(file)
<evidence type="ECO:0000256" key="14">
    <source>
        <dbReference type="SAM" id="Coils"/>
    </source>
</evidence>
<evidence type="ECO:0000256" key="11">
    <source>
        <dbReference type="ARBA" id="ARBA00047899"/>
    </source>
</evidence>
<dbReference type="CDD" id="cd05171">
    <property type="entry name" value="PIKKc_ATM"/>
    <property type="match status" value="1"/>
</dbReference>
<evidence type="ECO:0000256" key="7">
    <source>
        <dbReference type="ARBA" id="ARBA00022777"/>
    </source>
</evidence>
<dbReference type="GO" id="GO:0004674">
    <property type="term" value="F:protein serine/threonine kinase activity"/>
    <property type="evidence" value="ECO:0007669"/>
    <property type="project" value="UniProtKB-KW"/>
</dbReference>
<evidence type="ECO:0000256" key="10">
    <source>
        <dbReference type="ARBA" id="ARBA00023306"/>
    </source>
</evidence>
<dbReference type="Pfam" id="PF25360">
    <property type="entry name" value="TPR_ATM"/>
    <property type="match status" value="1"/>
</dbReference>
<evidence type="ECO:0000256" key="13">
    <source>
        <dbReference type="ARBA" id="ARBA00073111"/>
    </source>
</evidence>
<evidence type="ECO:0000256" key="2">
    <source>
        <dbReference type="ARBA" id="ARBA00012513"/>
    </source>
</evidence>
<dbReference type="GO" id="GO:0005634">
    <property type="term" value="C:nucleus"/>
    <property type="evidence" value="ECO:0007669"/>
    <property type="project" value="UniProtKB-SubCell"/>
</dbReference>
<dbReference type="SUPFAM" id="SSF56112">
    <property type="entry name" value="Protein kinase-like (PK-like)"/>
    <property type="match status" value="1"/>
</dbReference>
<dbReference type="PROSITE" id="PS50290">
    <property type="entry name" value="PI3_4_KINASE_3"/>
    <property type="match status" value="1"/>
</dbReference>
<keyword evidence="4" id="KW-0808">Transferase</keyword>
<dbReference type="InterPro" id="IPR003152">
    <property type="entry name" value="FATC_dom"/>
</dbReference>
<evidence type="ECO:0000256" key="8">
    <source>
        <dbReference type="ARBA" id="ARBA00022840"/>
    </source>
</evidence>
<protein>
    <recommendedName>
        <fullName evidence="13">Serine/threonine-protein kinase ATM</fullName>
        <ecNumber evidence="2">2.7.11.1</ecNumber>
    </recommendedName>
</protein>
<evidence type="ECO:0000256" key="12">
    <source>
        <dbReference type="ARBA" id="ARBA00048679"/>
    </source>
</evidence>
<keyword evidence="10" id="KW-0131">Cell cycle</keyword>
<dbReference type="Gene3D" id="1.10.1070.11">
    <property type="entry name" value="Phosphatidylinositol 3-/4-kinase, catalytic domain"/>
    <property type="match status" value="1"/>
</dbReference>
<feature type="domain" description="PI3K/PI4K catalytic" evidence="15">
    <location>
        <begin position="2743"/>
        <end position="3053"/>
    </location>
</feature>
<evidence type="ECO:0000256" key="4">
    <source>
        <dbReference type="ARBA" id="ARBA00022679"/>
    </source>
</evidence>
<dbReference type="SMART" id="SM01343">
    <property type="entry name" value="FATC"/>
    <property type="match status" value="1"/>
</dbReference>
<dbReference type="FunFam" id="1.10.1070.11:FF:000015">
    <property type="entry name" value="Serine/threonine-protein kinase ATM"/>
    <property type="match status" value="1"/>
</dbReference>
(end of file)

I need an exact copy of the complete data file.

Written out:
<evidence type="ECO:0000256" key="14">
    <source>
        <dbReference type="SAM" id="Coils"/>
    </source>
</evidence>
<evidence type="ECO:0000256" key="11">
    <source>
        <dbReference type="ARBA" id="ARBA00047899"/>
    </source>
</evidence>
<dbReference type="CDD" id="cd05171">
    <property type="entry name" value="PIKKc_ATM"/>
    <property type="match status" value="1"/>
</dbReference>
<evidence type="ECO:0000256" key="7">
    <source>
        <dbReference type="ARBA" id="ARBA00022777"/>
    </source>
</evidence>
<dbReference type="GO" id="GO:0004674">
    <property type="term" value="F:protein serine/threonine kinase activity"/>
    <property type="evidence" value="ECO:0007669"/>
    <property type="project" value="UniProtKB-KW"/>
</dbReference>
<evidence type="ECO:0000256" key="10">
    <source>
        <dbReference type="ARBA" id="ARBA00023306"/>
    </source>
</evidence>
<dbReference type="Pfam" id="PF25360">
    <property type="entry name" value="TPR_ATM"/>
    <property type="match status" value="1"/>
</dbReference>
<evidence type="ECO:0000256" key="13">
    <source>
        <dbReference type="ARBA" id="ARBA00073111"/>
    </source>
</evidence>
<evidence type="ECO:0000256" key="2">
    <source>
        <dbReference type="ARBA" id="ARBA00012513"/>
    </source>
</evidence>
<dbReference type="GO" id="GO:0005634">
    <property type="term" value="C:nucleus"/>
    <property type="evidence" value="ECO:0007669"/>
    <property type="project" value="UniProtKB-SubCell"/>
</dbReference>
<dbReference type="SUPFAM" id="SSF56112">
    <property type="entry name" value="Protein kinase-like (PK-like)"/>
    <property type="match status" value="1"/>
</dbReference>
<dbReference type="PROSITE" id="PS50290">
    <property type="entry name" value="PI3_4_KINASE_3"/>
    <property type="match status" value="1"/>
</dbReference>
<keyword evidence="4" id="KW-0808">Transferase</keyword>
<dbReference type="InterPro" id="IPR003152">
    <property type="entry name" value="FATC_dom"/>
</dbReference>
<evidence type="ECO:0000256" key="8">
    <source>
        <dbReference type="ARBA" id="ARBA00022840"/>
    </source>
</evidence>
<protein>
    <recommendedName>
        <fullName evidence="13">Serine/threonine-protein kinase ATM</fullName>
        <ecNumber evidence="2">2.7.11.1</ecNumber>
    </recommendedName>
</protein>
<evidence type="ECO:0000256" key="12">
    <source>
        <dbReference type="ARBA" id="ARBA00048679"/>
    </source>
</evidence>
<keyword evidence="10" id="KW-0131">Cell cycle</keyword>
<dbReference type="Gene3D" id="1.10.1070.11">
    <property type="entry name" value="Phosphatidylinositol 3-/4-kinase, catalytic domain"/>
    <property type="match status" value="1"/>
</dbReference>
<feature type="domain" description="PI3K/PI4K catalytic" evidence="15">
    <location>
        <begin position="2743"/>
        <end position="3053"/>
    </location>
</feature>
<evidence type="ECO:0000256" key="4">
    <source>
        <dbReference type="ARBA" id="ARBA00022679"/>
    </source>
</evidence>
<dbReference type="SMART" id="SM01343">
    <property type="entry name" value="FATC"/>
    <property type="match status" value="1"/>
</dbReference>
<dbReference type="FunFam" id="1.10.1070.11:FF:000015">
    <property type="entry name" value="Serine/threonine-protein kinase ATM"/>
    <property type="match status" value="1"/>
</dbReference>